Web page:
Rishi Sunak should use his upcoming Budget to enable the Bank of England to shift billions of pounds away from fossil fuels and towards a green recovery, tens of thousands of people told the Chancellor today.
A petition organised by campaign groups Positive Money, SumOfUs and 350.org, and signed by nearly 65,000 members of the public, delivered to Rishi Sunak today urges the Chancellor to make sure the Bank of England and the banks it regulates stop funding the climate crisis.
Sunak is expected to make highly anticipated updates to the Bank of England’s mandate to include a greater focus on climate, alongside next week’s Budget. It is currently unclear exactly what this mandate change will look like, but campaigners are calling for the new wording to ensure that the Bank of England:
Get its own house in order: The Bank of England stops subsidising the dirtiest sectors of the economy through its policies, such as its £20bn corporate bond purchase scheme, which is currently aligned with 3.5C warming, and involves the Bank buying debt issued by the likes of Shell and BP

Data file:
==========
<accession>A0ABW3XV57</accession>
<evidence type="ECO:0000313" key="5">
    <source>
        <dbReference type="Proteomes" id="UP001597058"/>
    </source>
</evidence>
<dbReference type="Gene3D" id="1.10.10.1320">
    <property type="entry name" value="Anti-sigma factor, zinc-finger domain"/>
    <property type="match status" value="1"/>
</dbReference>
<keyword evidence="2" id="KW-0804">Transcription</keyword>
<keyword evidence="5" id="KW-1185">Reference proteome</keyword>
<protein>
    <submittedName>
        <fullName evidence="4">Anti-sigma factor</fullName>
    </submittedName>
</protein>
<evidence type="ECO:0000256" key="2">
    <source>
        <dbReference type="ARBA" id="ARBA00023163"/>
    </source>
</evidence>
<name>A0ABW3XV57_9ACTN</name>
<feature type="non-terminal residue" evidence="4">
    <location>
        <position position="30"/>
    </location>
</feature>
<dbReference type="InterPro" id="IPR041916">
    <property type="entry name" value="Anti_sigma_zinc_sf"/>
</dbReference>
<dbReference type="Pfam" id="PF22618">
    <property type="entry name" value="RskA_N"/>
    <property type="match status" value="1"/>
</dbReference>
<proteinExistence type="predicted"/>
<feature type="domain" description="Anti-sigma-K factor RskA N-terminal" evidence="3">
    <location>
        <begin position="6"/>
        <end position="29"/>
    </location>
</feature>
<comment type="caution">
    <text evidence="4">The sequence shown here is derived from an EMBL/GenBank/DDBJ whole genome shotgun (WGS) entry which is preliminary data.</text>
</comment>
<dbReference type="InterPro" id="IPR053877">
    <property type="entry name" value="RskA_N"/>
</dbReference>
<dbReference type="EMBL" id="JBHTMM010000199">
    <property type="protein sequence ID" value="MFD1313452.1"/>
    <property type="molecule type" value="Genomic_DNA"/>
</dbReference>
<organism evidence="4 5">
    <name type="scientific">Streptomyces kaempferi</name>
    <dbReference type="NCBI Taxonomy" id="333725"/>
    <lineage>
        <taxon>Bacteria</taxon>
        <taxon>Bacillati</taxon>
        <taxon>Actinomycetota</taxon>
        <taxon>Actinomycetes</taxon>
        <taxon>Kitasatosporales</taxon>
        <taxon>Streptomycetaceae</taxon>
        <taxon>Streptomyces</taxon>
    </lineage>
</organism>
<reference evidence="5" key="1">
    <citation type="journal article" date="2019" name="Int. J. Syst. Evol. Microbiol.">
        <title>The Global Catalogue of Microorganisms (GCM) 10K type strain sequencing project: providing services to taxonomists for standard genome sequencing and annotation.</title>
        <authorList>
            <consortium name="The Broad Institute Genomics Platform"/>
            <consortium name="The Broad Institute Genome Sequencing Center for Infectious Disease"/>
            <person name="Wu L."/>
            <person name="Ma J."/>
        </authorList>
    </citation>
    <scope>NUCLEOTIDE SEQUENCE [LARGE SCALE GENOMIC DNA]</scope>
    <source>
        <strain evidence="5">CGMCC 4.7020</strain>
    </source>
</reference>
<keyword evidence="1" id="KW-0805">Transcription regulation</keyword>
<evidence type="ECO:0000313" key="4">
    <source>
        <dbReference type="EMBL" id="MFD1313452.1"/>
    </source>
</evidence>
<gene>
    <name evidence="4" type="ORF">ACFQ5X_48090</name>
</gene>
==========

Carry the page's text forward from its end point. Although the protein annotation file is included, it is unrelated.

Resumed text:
Stops the banks it regulates fuelling climate breakdown: The Bank of England uses its regulatory toolkit to prevent UK banks pouring billions of pounds into risky fossil fuel projects
Provide more funding for green alternatives: The Bank of England works with the Treasury to instead support investment in sustainable job-creating projects, by helping to fund a National Infrastructure Bank, and introducing green incentives to its Term Funding Scheme, which provides cheaper funding to lenders
The petition echoes a letter Sunak received from 125 leading experts in November, which outlined three key changes to existing Bank of England schemes to allow Britain’s central bank to support a fairer and greener recovery from the Covid crisis.
As the institution tasked with overseeing Britain’s financial system, the Bank of England has a critical role to play in ensuring hundreds of billions of pounds are shifted away from fossil fuels and channeled into the green transition. But Britain’s central bank is currently falling behind its counterparts in other countries, such as Switzerland and Sweden, which have started excluding unsustainable assets from their market-shaping monetary policy operations.